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While local shops should market themselves as being good for their local communities, they also need to think about how to make a profit. Consider the following two propositions.
Where is the real money made in supermarkets? In the middle of the store, where processed foods and well-known brands reign supreme, says Fortune magazine in its profile of US firm JM Smucker.
“Our strategy is to own and market No. 1 brands, sold in the centre of the store, in North America,” says co-chief executive Richard Smucker.
Where do you go to buy real food? The peripheries, says Michael Pollan in his Food Rules – and “stay out of the middle.”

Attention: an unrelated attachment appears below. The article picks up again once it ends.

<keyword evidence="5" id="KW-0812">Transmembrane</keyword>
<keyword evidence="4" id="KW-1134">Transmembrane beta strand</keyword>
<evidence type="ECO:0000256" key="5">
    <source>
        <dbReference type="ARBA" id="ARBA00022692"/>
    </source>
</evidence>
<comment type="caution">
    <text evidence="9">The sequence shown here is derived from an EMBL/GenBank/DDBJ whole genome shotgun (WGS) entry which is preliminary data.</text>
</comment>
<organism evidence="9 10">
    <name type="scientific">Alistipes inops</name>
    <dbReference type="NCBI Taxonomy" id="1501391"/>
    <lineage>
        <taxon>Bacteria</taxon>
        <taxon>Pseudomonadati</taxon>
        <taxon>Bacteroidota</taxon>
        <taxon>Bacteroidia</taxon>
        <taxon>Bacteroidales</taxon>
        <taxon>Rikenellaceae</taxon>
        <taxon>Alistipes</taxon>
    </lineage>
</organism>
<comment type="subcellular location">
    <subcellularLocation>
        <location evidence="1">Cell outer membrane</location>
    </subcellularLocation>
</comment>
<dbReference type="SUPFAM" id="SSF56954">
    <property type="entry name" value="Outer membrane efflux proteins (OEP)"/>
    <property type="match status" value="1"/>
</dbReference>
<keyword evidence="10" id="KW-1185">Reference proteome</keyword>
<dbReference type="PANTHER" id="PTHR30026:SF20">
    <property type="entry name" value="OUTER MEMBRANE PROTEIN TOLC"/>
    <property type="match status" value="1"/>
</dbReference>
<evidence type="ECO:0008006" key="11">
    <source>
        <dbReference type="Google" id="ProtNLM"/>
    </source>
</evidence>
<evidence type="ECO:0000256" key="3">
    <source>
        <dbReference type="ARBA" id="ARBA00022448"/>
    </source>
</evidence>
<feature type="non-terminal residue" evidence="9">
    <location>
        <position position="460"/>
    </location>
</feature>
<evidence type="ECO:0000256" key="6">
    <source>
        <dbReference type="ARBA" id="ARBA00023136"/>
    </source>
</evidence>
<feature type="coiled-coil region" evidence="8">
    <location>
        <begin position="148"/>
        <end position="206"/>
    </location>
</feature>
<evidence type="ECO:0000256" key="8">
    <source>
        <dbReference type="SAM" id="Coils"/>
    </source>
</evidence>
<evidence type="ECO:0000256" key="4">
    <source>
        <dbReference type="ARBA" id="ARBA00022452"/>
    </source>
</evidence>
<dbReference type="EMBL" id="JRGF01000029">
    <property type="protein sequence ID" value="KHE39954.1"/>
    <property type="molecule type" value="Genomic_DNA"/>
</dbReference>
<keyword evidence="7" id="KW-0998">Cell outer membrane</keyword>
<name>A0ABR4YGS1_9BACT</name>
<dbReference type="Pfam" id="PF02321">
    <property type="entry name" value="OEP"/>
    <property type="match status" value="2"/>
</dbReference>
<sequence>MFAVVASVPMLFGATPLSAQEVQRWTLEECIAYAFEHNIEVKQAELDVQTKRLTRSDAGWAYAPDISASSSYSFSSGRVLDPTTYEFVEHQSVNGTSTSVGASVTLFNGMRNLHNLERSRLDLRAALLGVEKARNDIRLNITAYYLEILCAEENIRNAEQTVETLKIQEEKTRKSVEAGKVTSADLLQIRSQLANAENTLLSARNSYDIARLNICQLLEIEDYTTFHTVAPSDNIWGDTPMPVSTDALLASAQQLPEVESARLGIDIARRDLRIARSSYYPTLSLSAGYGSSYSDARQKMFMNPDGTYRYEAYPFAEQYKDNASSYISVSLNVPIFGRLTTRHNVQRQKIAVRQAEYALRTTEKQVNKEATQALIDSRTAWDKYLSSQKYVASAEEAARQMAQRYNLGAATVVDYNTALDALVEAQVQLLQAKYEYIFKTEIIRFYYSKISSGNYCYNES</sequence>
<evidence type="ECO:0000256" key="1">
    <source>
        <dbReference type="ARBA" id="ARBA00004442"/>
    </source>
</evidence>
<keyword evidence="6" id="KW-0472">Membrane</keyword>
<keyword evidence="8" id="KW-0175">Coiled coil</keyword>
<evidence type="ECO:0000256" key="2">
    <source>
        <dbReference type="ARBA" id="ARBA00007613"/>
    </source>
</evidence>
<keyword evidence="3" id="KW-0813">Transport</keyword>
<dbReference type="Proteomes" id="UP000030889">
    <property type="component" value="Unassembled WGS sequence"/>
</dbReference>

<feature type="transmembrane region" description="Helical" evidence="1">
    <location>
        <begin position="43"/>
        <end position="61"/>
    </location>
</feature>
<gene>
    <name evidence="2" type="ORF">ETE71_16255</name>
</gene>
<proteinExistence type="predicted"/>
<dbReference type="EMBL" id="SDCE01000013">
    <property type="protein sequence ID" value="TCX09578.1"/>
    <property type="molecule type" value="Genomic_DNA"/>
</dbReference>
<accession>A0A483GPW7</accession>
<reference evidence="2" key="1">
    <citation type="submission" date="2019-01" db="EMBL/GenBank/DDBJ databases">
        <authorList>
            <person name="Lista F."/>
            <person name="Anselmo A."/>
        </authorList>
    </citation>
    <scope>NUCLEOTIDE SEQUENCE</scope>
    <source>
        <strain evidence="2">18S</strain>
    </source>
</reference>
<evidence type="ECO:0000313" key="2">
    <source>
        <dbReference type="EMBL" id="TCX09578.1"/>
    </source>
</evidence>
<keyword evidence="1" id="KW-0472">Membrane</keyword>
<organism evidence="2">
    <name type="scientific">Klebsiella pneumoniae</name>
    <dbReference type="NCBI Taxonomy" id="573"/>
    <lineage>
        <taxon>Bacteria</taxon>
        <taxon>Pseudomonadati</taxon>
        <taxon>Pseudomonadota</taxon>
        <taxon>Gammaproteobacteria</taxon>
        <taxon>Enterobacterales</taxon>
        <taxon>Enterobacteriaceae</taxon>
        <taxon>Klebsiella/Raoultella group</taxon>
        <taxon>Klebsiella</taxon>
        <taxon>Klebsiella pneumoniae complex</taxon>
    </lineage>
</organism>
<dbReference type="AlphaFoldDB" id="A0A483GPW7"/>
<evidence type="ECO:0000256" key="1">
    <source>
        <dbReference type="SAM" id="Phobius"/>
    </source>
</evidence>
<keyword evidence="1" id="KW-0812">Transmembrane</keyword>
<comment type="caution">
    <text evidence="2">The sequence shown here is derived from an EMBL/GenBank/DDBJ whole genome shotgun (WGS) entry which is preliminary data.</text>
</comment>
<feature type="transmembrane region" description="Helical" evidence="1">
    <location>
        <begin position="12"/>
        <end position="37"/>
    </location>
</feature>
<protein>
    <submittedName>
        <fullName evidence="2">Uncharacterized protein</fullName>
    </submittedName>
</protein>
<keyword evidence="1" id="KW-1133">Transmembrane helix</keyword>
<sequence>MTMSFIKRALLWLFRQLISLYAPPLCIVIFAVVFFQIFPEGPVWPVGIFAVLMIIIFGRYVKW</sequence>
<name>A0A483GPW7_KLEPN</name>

“Processed foods dominate the centre aisles of the store, while the cases of mostly fresh food line the walls,” he writes.
If we assume that supermarkets are designed to generate profits from all parts of the store, how do these rules translate into how you have organised your shop? If your layout is designed so that people can dip in and buy milk quickly, how much profit are you surrendering? Is it a good idea to interrupt people shopping the peripheries with high margin processed items?
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